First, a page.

Several external substances that enter your body can cause infectious infections. These include:
How are Infectious Diseases Treated?
The infection’s cause will determine how it is treated. Sometimes, rather than prescribing medication, your doctor will advise you to keep an eye on your symptoms.
- Bacterial infections can be treated with Antibiotics. The appropriate antibiotic depends on the type of bacteria that caused the infection.
- Most viral infections can be treated with over-the-counter medications to manage your symptoms until you feel better. If you have the flu, your healthcare provider may prescribe oseltamivir phosphate in some cases. Antiretroviral therapy is a particular medication used to treat certain viral illnesses like HIV.
- Fungal infections can be treated with antifungal medications. You can apply them topically to the fungus where it is on your skin with clotrimazole or take them orally with fluconazole.
- Antiparasitic medications such as metronidazole can be used to treat parasites.
- There are no treatments for prion diseases.
Can Infectious Diseases be Prevented?
There are several easy ways to lower your chance of contracting infectious diseases and some infections can even be completely avoided. There is usually no one method that is 100% successful at preventing sickness, even while each of these helps to lower your risk of contracting and spreading infectious diseases.
Vaccines lower your risk of contracting an infectious disease by training your immune system to identify and combat infections from dangerous pathogens. While people do still get sick with a disease after getting vaccinated for it, The majority of the time, your symptoms are not as bad as they would have been without the vaccination.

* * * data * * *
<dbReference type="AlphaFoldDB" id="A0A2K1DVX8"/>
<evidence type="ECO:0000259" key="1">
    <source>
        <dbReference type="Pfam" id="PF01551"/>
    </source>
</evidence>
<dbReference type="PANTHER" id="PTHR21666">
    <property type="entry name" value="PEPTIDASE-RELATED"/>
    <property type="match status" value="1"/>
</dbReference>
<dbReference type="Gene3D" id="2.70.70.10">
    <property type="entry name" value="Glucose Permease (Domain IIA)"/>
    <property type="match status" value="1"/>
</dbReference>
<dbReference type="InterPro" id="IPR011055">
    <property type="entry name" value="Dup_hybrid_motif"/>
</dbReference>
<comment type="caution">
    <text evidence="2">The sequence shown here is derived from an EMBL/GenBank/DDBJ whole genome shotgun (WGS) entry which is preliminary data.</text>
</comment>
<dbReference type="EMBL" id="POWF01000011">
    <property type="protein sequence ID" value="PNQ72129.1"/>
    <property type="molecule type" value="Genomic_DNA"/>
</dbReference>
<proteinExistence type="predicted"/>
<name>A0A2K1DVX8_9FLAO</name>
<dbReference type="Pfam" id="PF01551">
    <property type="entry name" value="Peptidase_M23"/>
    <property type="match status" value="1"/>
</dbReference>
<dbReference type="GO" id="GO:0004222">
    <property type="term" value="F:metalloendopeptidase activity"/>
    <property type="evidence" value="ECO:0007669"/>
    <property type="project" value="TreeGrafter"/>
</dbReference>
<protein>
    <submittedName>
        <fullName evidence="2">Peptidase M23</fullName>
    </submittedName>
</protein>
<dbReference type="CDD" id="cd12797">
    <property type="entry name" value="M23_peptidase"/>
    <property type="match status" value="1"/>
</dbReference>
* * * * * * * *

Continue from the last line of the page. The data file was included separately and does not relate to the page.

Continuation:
A shot or series of injections is typically administered (or less frequently a nasal spray) vaccines are available for many common infectious diseases, including:
- Hepatitis A
- Human papillomavirus (HPV)
2. Safe food handling
Healthy food-handling practices aid in the prevention of some infectious diseases.
- Wash your hands thoroughly with water and soap before and after during food preparation
- Peeling or thoroughly washing all fruits and veggies
- Before thawing, keep meats frozen at 0°F (-180°C)
- Before consuming, meats should be cooked to a safe temperature
- Wash food preparation utensils and surfaces with water and soap after use
- Don’t eat undercooked or uncooked seafood
- Dont drink unpasteurized milk
- Dont eat untreated water
Other strategies for preventing infectious illness
You can lessen your chance of contracting or transmitting an infectious disease with a few regular behaviors in addition to vaccinations and appropriate food handling practices.
- Wash your hands with water and soap. Thorough hand-washing is particularly important before using the bathroom, preparing a meal or eating, after working with dirt or after coming into contact with feces, whether animal or human.
- Cover your mouth and nose when you cough or sneeze.
- Keep your house and office clean by disinfecting commonly touched surfaces.
- Use protection during any kind of intimacy.
- Avoid drinking from or swimming in potentially contaminated water.
- To diminish the risk of mosquito bites or ticks, Use tick and mosquito repellant, cover as much exposed skin as you can with clothing and check yourself for ticks after being in wooded or long grassy areas.
Booking an appointment with Dr. Sheetu Singh for an infectious disease consultation is a cautious step toward addressing your health concerns. She is a well-known expert in viral illnesses and has a plethora of knowledge and skills in identifying and managing a variety of infectious diseases. To set up an appointment with Dr. Singh, all you need to do is get in touch with her clinic, and the accommodating staff will guide you in finding a time that suits your schedule.